Small companies clearly underperform the main stock market indices
They have been more affected by the economic slowdown
To become interested, investors need to be considering a recession-free scenario
They must also expect the Mag 7 and Granolas craze to come to an end
CHART OF THE WEEK: "The underperformance of small caps widens"
STOCK MARKET ANALYSIS
For the past three years, companies with a capitalisation of less than USD 2 billion have underperformed those with large capitalisations, both in Europe and the United States (see Fig. 2). In the US, the cyclical slowdown has exacerbated an existing trend, with the Russell 2000 underperforming the S&P 500 since 2014. After posting an advance of +28%, the index of small listed companies is now lagging behind by -22% (see Chart of the Week). Against this backdrop, investors are wondering whether the time has come to allocate a larger proportion of their assets to this market.
Small-cap companies are usually more sensitive to the economic cycle than large ones. More flexible and able to react quickly to market opportunities, they are sought after by investors when growth is strong and risk aversion is low. Conversely, in times of economic slowdown and uncertainty, small caps are more at risk. Their lower capacity to absorb shocks, limited exposure to international trade, sensitivity to domestic economic activity and high financing costs deter investors. For all these reasons, it is when the economy goes into recession that small caps suffer the greatest relative underperformance (see Chart of the Week & Fig. 3).
With this in mind, everyone is trying to determine whether the economic cycle is in a phase of growth (no landing), slowdown (soft landing) or recession (hard landing). This may seem an ordinary question, but it is one that is currently provoking lively debate within the community of economists. Those who focus on the ratio of new orders to inventories (see Fig. 4) are very confident about the US economy's ability to generate growth. Those who concentrate on purchasing managers' confidence (see Fig. 5) expect a moderate slowdown. As for those who look at regional surveys to extrapolate the national trend (see Fig. 6), they have every reason to expect a recession. The econometric models on which our forecasts are based also lead to this last conclusion.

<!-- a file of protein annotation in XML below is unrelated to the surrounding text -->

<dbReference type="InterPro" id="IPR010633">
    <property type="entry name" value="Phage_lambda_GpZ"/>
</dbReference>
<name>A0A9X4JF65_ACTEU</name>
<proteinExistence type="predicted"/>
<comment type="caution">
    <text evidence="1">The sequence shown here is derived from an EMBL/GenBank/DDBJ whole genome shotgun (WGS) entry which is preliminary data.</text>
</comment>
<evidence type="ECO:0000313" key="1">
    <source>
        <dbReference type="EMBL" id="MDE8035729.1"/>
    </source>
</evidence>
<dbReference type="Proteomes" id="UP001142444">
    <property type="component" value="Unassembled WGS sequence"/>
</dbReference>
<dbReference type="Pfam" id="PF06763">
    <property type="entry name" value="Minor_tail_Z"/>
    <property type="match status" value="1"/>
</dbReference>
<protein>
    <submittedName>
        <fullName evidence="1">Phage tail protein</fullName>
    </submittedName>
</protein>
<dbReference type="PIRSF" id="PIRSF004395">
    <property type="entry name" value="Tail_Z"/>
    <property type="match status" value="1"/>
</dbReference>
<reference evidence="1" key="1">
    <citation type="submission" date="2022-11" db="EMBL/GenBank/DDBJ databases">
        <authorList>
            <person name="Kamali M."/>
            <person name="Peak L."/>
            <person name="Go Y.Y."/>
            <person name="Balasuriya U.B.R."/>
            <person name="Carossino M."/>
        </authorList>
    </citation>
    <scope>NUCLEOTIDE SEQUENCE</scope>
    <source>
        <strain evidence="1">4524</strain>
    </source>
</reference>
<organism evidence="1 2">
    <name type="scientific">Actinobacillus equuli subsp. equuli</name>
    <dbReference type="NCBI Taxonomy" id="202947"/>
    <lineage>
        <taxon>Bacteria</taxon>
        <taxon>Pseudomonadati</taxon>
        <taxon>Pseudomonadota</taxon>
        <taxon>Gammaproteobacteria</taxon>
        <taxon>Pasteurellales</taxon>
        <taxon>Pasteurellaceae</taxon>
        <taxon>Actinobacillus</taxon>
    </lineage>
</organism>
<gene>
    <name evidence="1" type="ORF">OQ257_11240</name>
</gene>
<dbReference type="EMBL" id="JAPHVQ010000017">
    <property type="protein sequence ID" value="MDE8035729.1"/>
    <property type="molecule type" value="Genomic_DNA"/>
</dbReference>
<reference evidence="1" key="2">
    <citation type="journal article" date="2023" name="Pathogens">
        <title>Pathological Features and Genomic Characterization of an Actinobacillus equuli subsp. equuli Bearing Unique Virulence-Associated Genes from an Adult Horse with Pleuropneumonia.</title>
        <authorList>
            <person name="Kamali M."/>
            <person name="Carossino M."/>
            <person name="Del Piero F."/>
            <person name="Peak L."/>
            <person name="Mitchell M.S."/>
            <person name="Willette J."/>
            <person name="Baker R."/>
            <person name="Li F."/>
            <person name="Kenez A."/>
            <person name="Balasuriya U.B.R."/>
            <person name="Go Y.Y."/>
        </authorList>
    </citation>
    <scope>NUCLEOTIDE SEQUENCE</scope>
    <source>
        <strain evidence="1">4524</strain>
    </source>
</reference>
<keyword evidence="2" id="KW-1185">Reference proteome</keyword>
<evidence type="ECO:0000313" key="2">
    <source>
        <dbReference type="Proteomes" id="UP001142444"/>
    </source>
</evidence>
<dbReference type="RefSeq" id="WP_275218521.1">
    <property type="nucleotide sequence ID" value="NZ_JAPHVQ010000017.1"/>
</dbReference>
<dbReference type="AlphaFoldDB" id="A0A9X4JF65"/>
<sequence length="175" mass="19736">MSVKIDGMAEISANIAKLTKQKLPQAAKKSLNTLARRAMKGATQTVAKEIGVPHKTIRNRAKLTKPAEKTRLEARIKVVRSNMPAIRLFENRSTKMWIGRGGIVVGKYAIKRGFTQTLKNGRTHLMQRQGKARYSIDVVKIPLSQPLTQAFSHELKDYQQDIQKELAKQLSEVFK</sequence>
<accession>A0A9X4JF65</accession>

For their part, equity investors, optimists by nature, are clearly part of the first group. The current level of the S&P 500 has already priced in an acceleration in US economic growth over the next few quarters (see Fig. 7). From this point of view, it is surprising that the small caps have not yet started to catch up with the large caps.
In the past, the only time that large caps continued to be favoured by investors after such outperformance was during the internet bubble. In 1998-99, the 'TnT' craze allowed large caps to appreciate beyond all reason... before suffering a sharp correction. At a time when the 'Magnificent Seven' (Alphabet, Amazon, Apple, Meta, Microsoft, Nvidia, Tesla) and the 'Granolas' (GlaxoSmithKline, Roche, ASML, Nestlé, Novartis, Novo Nordisk, L'Oréal, LVMH, AstraZeneca, SAP, Sanofi) are generating much of the performance of the US and European indices, history looks set to repeat itself.
In both the United States and the Eurozone, the earnings season for the fourth quarter of 2023 reveals a striking dichotomy: annual earnings growth is positive for large companies, but negative for small ones. This gap justifies the difference in performance between the EuroStoxx (+6.5%) and the EuroStoxx Small Cap (-3.2%) over the last twelve months. Valuation levels have moved in tandem, and now stand at 13x earnings (see Fig. 8). In the United States, by contrast, the performance of the S&P 500 is far too strong (+20.2%) compared with that of the Russell 2000 (-1.1%). As a result, the valuation of the former index is now 24.3x earnings, compared with 15.3x for the latter (see Fig. 9). The gap is becoming very favourable for US small caps.
Investors who rely on company fundamentals to increase their exposure to small caps must accept two risks: a recession and a repeat of the internet bubble. They should also bear in mind that it is mainly in the United States that small caps offer a discount to large caps.